I would like to say, ‘Family, only you can do everything. Only you can talk of your love and give kisses before the skin is cold. Only you can talk of the future and of dreams to be fulfilled. Only you can talk of the past when life was resplendent because time seemed infinite. Family, only you can oppose the flow of time and enjoy one last day together. Only you can give peace and sustenance for the next journey. Family, only you can do everything. I am only a physician. I can do nothing at all.’

Take a stand in your end of life choices and help find the perfect doctor for seniors that you care for.  

Find out what it means to be a Professional Care Giver. Certifications for Eldercare from CareAcademy.

Barbara CoombsHow to Find a Compatible Doctor For Seniors
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The Three Best Ways to Prevent the Flu

We are in the throes of flu season now. This illness—a really, really bad cold along with fever and sometimes vomiting and diarrhea—can be not only miserable, but dangerous. Every year thousands of people end up in the hospital with complications, and some die. prevent the flu in eldersLuckily, there are things you can do to protect yourself and your family—and your community. This is an important point, because for some peers in your community the flu is especially dangerous. The very young, the very old and those with health problems that affect their immune system can get extremely sick with the flu. It may be true that you or your family members would weather the flu just fine—but your grandmother, your neighbor’s newborn, or the child at school being treated for cancer might catch it from you and not do fine. We need to work together to prevent the flu from spreading.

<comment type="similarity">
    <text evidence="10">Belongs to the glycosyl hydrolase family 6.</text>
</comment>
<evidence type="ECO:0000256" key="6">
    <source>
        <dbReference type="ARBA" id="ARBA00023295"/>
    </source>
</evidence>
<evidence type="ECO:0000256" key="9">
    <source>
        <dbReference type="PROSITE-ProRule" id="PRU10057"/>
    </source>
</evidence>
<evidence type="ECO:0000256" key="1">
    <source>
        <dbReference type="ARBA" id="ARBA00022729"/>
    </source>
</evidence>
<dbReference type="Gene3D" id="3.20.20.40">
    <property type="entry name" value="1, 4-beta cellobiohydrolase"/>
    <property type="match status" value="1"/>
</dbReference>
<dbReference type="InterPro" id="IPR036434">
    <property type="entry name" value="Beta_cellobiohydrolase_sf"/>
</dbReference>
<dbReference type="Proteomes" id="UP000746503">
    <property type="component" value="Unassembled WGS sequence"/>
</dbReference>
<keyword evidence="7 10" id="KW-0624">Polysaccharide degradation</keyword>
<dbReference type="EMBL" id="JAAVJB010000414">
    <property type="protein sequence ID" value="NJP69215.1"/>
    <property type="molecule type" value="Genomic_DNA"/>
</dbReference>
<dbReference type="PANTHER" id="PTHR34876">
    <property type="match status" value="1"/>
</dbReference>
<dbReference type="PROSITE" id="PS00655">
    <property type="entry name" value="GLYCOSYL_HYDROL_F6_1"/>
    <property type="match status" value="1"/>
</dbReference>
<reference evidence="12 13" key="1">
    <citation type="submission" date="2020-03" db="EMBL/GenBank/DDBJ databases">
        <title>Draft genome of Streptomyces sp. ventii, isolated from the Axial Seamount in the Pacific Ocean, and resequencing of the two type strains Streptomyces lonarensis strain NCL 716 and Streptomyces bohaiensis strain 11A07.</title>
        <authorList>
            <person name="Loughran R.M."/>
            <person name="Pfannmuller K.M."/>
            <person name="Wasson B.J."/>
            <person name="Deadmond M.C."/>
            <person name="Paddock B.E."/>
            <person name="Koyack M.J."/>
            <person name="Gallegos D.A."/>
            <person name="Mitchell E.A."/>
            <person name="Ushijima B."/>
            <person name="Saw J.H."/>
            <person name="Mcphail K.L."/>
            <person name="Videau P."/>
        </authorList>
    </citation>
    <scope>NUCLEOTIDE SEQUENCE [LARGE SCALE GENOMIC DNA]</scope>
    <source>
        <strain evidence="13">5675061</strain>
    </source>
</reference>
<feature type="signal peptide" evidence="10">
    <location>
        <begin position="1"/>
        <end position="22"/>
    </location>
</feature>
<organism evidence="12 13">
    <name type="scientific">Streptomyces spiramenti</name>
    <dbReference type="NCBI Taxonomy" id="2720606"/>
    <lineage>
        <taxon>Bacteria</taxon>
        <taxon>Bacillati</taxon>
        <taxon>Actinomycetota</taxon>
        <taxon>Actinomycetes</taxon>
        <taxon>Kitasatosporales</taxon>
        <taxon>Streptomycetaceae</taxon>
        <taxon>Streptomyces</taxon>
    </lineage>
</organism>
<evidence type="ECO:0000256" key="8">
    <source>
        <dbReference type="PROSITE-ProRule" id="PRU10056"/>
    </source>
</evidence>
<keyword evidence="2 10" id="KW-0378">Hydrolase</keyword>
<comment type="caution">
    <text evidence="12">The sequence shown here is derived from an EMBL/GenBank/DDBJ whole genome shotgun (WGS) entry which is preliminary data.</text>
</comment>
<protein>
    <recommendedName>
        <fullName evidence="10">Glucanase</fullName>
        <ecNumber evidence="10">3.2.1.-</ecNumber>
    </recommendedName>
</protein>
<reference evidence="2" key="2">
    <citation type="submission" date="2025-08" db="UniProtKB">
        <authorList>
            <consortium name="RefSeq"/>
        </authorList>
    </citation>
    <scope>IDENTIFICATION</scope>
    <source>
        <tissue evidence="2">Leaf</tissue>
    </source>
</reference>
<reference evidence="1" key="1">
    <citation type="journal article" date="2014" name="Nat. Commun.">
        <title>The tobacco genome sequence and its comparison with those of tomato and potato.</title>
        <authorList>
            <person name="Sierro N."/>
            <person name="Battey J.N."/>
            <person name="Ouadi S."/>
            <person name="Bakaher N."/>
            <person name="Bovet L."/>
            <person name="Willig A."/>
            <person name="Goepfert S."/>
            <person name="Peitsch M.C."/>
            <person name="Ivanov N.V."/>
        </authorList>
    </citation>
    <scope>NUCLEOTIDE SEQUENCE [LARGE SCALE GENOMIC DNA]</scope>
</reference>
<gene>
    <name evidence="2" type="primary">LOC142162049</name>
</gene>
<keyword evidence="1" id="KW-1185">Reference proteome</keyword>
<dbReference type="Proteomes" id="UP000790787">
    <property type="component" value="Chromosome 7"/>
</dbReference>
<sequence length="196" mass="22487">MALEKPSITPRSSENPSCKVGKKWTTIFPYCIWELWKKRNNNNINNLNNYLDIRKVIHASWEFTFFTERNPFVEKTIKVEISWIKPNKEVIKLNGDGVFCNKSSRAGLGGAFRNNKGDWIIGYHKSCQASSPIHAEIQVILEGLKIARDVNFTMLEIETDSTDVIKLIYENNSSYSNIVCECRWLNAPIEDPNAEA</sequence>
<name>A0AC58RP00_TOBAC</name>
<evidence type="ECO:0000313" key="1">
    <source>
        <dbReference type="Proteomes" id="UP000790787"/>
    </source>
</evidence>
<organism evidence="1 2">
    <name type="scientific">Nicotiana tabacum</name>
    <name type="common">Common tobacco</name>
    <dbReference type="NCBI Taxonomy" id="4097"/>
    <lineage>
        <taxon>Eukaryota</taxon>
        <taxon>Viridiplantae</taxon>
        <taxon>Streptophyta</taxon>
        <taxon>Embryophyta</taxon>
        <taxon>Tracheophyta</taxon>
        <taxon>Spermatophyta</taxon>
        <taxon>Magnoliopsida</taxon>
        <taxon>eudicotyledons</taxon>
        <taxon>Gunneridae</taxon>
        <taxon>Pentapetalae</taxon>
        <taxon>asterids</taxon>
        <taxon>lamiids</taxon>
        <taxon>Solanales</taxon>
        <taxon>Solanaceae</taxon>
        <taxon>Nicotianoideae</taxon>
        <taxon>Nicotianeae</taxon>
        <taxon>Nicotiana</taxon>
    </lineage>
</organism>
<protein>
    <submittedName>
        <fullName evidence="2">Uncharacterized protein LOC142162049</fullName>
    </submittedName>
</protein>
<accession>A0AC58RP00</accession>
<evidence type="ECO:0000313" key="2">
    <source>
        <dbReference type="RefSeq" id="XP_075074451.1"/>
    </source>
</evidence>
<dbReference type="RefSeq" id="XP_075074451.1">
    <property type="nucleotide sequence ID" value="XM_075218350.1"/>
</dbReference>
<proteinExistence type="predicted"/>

Three Ways that all of us can prevent the flu in ourselves and others:

  1. Wash your hands.This sounds so simple, but honestly, it makes a huge difference. The flu virus can be passed when sick people (who have touched their nose or coughed into their hands) touch surfaces or other people. Just washing your hands (with soap and water or with hand sanitizer which is easy to carry around) can stop you and others from getting sick.
  2. Stay away from sick people (as best you can)—and stay home when you are sick. During flu season, it’s fine to cancel a playdate if the playmate is sick, or ask about the health of others before inviting them into your home. It’s equally important that you not spread any germs you have; although missing work or missing school can be very inconvenient, if you are sick it simply isn’t fair to others to spread your germs.
  3. Get vaccinated. The flu vaccine—either the shot or the nasal spray—can be extremely helpful in preventing the flu. It’s not perfect—sometimes people still get the flu after getting vaccinated—but it cuts the chances substantially. The vaccine is safe and widely available from September (or earlier) until spring every year.
If you have any questions, talk to your doctor. And for more information on influenza and how to prevent the flu, visit www.
Claire McCarthyThe Three Best Ways to Prevent the Flu